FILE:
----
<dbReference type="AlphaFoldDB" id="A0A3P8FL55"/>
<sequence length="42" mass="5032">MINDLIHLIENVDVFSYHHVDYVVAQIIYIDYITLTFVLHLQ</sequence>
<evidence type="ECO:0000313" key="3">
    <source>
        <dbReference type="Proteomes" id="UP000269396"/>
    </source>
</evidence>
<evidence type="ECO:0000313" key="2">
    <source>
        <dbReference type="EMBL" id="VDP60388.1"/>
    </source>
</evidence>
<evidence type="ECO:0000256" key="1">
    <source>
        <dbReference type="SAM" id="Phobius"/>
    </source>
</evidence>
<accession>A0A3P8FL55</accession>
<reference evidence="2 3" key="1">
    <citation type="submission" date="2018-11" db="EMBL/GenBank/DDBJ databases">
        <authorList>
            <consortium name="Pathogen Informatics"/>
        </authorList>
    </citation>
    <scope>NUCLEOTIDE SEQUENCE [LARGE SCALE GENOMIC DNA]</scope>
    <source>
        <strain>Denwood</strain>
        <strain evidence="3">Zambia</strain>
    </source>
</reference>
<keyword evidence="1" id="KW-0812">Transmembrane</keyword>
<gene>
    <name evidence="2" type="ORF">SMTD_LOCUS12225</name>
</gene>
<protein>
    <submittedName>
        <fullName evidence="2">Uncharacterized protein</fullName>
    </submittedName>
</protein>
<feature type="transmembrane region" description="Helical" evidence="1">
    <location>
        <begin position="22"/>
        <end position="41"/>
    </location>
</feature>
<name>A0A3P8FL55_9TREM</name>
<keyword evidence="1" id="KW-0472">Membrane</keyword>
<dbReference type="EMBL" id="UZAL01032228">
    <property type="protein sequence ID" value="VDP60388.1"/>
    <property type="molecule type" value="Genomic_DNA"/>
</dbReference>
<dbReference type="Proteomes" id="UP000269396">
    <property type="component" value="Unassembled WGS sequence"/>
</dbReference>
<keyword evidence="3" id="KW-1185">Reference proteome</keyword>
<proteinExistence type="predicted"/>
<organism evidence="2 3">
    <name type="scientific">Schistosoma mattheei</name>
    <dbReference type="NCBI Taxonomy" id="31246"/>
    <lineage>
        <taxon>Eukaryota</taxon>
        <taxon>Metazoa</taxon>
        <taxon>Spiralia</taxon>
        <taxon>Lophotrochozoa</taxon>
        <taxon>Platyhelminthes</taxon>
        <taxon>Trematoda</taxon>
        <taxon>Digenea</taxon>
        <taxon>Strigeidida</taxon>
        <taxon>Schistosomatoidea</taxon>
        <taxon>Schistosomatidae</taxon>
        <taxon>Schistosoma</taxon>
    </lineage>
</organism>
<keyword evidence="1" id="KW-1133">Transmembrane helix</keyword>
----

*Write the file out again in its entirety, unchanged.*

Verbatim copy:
<dbReference type="AlphaFoldDB" id="A0A3P8FL55"/>
<sequence length="42" mass="5032">MINDLIHLIENVDVFSYHHVDYVVAQIIYIDYITLTFVLHLQ</sequence>
<evidence type="ECO:0000313" key="3">
    <source>
        <dbReference type="Proteomes" id="UP000269396"/>
    </source>
</evidence>
<evidence type="ECO:0000313" key="2">
    <source>
        <dbReference type="EMBL" id="VDP60388.1"/>
    </source>
</evidence>
<evidence type="ECO:0000256" key="1">
    <source>
        <dbReference type="SAM" id="Phobius"/>
    </source>
</evidence>
<accession>A0A3P8FL55</accession>
<reference evidence="2 3" key="1">
    <citation type="submission" date="2018-11" db="EMBL/GenBank/DDBJ databases">
        <authorList>
            <consortium name="Pathogen Informatics"/>
        </authorList>
    </citation>
    <scope>NUCLEOTIDE SEQUENCE [LARGE SCALE GENOMIC DNA]</scope>
    <source>
        <strain>Denwood</strain>
        <strain evidence="3">Zambia</strain>
    </source>
</reference>
<keyword evidence="1" id="KW-0812">Transmembrane</keyword>
<gene>
    <name evidence="2" type="ORF">SMTD_LOCUS12225</name>
</gene>
<protein>
    <submittedName>
        <fullName evidence="2">Uncharacterized protein</fullName>
    </submittedName>
</protein>
<feature type="transmembrane region" description="Helical" evidence="1">
    <location>
        <begin position="22"/>
        <end position="41"/>
    </location>
</feature>
<name>A0A3P8FL55_9TREM</name>
<keyword evidence="1" id="KW-0472">Membrane</keyword>
<dbReference type="EMBL" id="UZAL01032228">
    <property type="protein sequence ID" value="VDP60388.1"/>
    <property type="molecule type" value="Genomic_DNA"/>
</dbReference>
<dbReference type="Proteomes" id="UP000269396">
    <property type="component" value="Unassembled WGS sequence"/>
</dbReference>
<keyword evidence="3" id="KW-1185">Reference proteome</keyword>
<proteinExistence type="predicted"/>
<organism evidence="2 3">
    <name type="scientific">Schistosoma mattheei</name>
    <dbReference type="NCBI Taxonomy" id="31246"/>
    <lineage>
        <taxon>Eukaryota</taxon>
        <taxon>Metazoa</taxon>
        <taxon>Spiralia</taxon>
        <taxon>Lophotrochozoa</taxon>
        <taxon>Platyhelminthes</taxon>
        <taxon>Trematoda</taxon>
        <taxon>Digenea</taxon>
        <taxon>Strigeidida</taxon>
        <taxon>Schistosomatoidea</taxon>
        <taxon>Schistosomatidae</taxon>
        <taxon>Schistosoma</taxon>
    </lineage>
</organism>
<keyword evidence="1" id="KW-1133">Transmembrane helix</keyword>